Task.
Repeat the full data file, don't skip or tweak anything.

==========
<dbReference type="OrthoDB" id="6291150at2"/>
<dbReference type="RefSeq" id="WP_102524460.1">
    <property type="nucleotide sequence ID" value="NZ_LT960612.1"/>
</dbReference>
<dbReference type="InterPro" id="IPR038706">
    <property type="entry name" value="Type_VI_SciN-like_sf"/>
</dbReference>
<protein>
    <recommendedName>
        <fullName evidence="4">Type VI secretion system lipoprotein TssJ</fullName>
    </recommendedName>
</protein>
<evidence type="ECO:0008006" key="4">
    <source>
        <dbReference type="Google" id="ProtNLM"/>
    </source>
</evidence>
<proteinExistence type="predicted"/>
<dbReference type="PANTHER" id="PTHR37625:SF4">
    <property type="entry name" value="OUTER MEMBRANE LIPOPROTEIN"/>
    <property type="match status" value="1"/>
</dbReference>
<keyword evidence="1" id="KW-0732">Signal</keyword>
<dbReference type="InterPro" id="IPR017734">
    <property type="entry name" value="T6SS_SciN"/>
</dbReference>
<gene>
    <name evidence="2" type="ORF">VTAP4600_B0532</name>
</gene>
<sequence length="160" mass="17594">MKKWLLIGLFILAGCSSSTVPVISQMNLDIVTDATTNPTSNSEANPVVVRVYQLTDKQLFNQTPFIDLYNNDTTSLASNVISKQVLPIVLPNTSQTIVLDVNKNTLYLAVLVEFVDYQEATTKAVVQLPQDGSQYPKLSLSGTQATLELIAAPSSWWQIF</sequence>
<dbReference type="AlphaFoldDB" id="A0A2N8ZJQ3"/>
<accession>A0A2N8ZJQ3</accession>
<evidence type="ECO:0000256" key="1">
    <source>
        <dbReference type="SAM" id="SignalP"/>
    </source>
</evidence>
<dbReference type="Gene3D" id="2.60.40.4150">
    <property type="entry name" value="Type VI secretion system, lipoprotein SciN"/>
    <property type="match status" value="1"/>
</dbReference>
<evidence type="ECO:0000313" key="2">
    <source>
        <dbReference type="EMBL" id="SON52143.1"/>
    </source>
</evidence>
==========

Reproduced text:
<dbReference type="OrthoDB" id="6291150at2"/>
<dbReference type="RefSeq" id="WP_102524460.1">
    <property type="nucleotide sequence ID" value="NZ_LT960612.1"/>
</dbReference>
<dbReference type="InterPro" id="IPR038706">
    <property type="entry name" value="Type_VI_SciN-like_sf"/>
</dbReference>
<protein>
    <recommendedName>
        <fullName evidence="4">Type VI secretion system lipoprotein TssJ</fullName>
    </recommendedName>
</protein>
<evidence type="ECO:0008006" key="4">
    <source>
        <dbReference type="Google" id="ProtNLM"/>
    </source>
</evidence>
<proteinExistence type="predicted"/>
<dbReference type="PANTHER" id="PTHR37625:SF4">
    <property type="entry name" value="OUTER MEMBRANE LIPOPROTEIN"/>
    <property type="match status" value="1"/>
</dbReference>
<keyword evidence="1" id="KW-0732">Signal</keyword>
<dbReference type="InterPro" id="IPR017734">
    <property type="entry name" value="T6SS_SciN"/>
</dbReference>
<gene>
    <name evidence="2" type="ORF">VTAP4600_B0532</name>
</gene>
<sequence length="160" mass="17594">MKKWLLIGLFILAGCSSSTVPVISQMNLDIVTDATTNPTSNSEANPVVVRVYQLTDKQLFNQTPFIDLYNNDTTSLASNVISKQVLPIVLPNTSQTIVLDVNKNTLYLAVLVEFVDYQEATTKAVVQLPQDGSQYPKLSLSGTQATLELIAAPSSWWQIF</sequence>
<dbReference type="AlphaFoldDB" id="A0A2N8ZJQ3"/>
<accession>A0A2N8ZJQ3</accession>
<evidence type="ECO:0000256" key="1">
    <source>
        <dbReference type="SAM" id="SignalP"/>
    </source>
</evidence>
<dbReference type="Gene3D" id="2.60.40.4150">
    <property type="entry name" value="Type VI secretion system, lipoprotein SciN"/>
    <property type="match status" value="1"/>
</dbReference>
<evidence type="ECO:0000313" key="2">
    <source>
        <dbReference type="EMBL" id="SON52143.1"/>
    </source>
</evidence>